Past Lives tells the story of Nora (Greta Lee), a South Korean kid who migrates to the West with her family. Now an adult and happily married to Arthur (John Magaro), she is reunited with her childhood friend Hae Sung (Teo Yoo) when he visits New York City.
The Beardict: 9 out of 10. Past Lives is a lovely A24 film that is worth the hype. Neither abstract nor complicated, this indie masterpiece from writer-director Celine Song is just relatable to its core. It does not rely on quirky characters or shocking plot twists. Emotions are intense but nobody is yelling or doing over-the-top gestures. Instead, we get layers and layers of introspection and characters being honest with their feelings. Past Lives demonstrates how wholesome and healthy people can still be quite sad.
*contains very minor spoilers*
The film is a statement on how difficult life can be, because of the decisions we make and the decisions made for us. Physical distance is something hard to overcome, but so is the distance that grows between two people because of what they want to accomplish. For my friends who like memes, Past Lives is basically an exquisite interpretation of the saying “It Do Be Like That Sometimes.” Things happen and we make the most out of our situation.
It’s vital how Past Lives leans into its Korean roots. Here, I’m not just talking about the discussion of “in-yun” or providence/destiny (although that is a wonderful inclusion), but about the juxtaposition of the paths Nora and Hae Sung took as they grew up. Na-Young changed her name to Nora and had to live a life of adjustment in Canada, which made her more independent. On the other hand, adult Hae Sung still lived with his parents and was repeatedly shown eating samgyupsal with his friends. Essentially, Hae Sung belonged in his original environment while Nora stuck out, which demonstrates how the years have made the once very aligned childhood friends drift apart.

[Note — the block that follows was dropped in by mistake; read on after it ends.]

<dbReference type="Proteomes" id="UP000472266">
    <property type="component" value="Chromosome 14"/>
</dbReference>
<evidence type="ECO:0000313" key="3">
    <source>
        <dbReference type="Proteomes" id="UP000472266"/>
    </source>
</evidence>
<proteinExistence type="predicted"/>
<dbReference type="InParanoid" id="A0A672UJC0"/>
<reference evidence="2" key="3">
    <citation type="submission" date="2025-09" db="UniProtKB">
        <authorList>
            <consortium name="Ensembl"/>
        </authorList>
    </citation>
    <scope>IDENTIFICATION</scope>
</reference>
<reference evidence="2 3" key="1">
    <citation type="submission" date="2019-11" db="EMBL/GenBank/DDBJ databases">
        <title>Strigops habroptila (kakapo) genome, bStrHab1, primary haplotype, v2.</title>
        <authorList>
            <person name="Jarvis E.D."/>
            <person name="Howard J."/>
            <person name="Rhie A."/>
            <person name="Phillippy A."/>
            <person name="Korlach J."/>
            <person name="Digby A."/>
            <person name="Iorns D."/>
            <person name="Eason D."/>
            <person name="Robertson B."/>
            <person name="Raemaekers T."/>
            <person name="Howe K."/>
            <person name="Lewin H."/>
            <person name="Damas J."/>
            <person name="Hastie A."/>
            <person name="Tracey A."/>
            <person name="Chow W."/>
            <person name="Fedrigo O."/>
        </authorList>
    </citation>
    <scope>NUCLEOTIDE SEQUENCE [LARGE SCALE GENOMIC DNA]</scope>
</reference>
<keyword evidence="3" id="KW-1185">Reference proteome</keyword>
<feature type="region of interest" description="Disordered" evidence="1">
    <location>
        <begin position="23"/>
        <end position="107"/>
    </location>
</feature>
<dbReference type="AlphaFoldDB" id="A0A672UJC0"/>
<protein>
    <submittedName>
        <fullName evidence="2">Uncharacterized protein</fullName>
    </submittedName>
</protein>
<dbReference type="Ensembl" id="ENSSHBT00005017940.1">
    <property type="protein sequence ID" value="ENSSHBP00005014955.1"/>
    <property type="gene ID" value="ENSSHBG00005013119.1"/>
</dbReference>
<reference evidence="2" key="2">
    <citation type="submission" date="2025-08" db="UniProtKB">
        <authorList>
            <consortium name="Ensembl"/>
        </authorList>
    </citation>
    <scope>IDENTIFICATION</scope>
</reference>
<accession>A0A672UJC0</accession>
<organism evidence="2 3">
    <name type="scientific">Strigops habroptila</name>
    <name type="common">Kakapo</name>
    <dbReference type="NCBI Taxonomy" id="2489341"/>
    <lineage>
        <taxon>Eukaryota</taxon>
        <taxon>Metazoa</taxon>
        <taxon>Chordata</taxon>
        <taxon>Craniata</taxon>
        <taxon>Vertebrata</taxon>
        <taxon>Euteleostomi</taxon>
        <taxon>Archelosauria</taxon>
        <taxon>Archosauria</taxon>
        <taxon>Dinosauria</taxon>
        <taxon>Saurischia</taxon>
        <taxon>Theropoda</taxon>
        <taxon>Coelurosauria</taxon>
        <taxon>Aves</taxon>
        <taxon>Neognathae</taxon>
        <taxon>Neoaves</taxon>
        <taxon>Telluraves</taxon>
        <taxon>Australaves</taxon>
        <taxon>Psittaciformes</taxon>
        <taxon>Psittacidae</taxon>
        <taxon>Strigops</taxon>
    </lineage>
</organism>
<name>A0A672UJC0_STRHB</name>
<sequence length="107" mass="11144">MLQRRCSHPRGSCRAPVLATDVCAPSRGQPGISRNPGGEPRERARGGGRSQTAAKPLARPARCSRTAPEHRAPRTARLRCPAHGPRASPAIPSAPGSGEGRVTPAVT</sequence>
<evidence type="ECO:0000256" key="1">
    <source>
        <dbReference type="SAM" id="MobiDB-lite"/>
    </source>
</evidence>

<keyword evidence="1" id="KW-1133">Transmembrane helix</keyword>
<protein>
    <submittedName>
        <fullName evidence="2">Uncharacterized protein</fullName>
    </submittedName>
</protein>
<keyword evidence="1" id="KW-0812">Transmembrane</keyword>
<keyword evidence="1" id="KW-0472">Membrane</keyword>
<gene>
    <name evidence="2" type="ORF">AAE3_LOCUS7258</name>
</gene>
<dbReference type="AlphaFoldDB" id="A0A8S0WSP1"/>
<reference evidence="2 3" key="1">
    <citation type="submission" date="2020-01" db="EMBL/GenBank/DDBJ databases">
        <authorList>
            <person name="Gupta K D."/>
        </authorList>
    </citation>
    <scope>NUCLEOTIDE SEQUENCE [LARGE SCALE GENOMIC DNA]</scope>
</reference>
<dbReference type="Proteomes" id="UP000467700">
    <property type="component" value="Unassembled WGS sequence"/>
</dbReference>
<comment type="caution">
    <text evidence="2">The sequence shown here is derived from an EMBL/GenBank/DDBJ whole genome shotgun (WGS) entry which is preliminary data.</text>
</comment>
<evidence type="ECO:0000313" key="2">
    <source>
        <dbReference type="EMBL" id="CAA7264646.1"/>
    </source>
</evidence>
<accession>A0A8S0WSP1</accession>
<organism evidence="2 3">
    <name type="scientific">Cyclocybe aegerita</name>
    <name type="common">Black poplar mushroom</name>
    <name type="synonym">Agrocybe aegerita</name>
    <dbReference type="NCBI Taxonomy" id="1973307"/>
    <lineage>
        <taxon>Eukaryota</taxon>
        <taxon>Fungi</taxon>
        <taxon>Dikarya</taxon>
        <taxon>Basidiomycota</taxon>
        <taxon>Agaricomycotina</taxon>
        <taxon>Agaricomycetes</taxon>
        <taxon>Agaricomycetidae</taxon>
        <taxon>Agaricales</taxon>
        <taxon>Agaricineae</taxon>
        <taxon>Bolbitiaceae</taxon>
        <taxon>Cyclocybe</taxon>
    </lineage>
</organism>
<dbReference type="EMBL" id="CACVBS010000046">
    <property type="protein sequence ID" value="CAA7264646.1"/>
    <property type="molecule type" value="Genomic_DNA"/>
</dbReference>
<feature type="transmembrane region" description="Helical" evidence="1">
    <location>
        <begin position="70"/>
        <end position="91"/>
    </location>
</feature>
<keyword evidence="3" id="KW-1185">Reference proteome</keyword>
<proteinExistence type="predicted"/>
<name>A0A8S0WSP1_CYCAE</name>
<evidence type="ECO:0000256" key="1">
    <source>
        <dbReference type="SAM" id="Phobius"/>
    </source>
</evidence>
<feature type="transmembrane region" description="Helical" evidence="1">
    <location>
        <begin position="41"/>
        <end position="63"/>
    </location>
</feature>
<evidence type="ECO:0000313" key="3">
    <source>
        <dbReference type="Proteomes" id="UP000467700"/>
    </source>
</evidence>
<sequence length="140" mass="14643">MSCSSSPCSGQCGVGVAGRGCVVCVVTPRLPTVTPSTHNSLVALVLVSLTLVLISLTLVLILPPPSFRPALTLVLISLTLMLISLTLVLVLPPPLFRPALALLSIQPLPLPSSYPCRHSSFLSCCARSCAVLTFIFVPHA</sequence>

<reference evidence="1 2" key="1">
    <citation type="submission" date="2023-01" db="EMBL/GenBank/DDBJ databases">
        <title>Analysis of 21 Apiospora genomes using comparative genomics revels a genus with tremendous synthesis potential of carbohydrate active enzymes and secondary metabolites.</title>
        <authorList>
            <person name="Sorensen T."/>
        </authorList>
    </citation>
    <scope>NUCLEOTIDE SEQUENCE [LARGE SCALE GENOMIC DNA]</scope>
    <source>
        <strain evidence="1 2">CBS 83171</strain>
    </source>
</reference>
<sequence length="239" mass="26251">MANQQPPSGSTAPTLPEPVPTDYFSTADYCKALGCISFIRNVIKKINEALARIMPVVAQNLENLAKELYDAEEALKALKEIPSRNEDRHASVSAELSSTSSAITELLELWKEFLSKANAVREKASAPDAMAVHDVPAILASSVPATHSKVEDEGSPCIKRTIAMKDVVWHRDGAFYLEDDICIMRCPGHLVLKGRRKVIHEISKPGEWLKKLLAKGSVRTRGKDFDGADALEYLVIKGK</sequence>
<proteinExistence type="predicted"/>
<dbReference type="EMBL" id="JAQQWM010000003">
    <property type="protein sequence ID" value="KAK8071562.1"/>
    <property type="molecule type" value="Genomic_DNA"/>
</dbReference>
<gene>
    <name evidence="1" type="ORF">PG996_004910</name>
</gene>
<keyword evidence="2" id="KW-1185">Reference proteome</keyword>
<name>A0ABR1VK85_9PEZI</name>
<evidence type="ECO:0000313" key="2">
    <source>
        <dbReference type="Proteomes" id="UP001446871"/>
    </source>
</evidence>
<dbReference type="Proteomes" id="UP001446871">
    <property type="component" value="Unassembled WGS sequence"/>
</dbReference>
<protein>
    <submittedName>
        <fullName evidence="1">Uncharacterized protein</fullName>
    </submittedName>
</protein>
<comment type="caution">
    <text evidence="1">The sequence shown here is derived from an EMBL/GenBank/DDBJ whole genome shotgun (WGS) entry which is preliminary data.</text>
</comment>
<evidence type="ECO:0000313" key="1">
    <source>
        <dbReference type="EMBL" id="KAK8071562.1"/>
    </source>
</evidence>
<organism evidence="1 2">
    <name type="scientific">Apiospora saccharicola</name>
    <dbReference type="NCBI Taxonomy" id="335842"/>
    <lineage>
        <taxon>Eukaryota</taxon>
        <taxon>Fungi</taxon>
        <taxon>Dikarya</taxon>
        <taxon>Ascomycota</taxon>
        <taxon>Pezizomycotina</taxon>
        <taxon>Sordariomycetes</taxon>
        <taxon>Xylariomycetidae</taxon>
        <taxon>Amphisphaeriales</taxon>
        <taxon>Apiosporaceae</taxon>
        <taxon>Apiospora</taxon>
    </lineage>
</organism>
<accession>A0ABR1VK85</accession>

At one point, Nora mentions Eternal Sunshine of the Spotless Mind (2004) to Hae Sung, and we can see him watching the Michel Gondry film in the next scene. It makes perfect sense that ESOTSM is mentioned, since it not only portrays one of the most unique love stories in modern cinema but also explores similar themes as Past Lives. However, while ESOTSM is brilliant, it also feels heavy and toxic. Past Lives doesn’t feel toxic at all, and so there is nothing that distracts us from the gut punch of raw sadness and longing that it exudes.
Past Lives is very character-driven. Accompanied by spot-on cinematography and a fitting musical score, we as an audience are allowed access to the interactions of Nora, Hae Sung, and Arthur with each other. We feel really close to them, so we hold our collective breath and hope that all of these likeable individuals will be alright in the end.
If there’s a main lesson here, then it’s about how closure is something everyone needs but not everyone gets. Give it, if you can.
Photos courtesy of A24. Past Lives, now showing in cinemas near you (such as Cinema Nova in Carlton, where I watched!)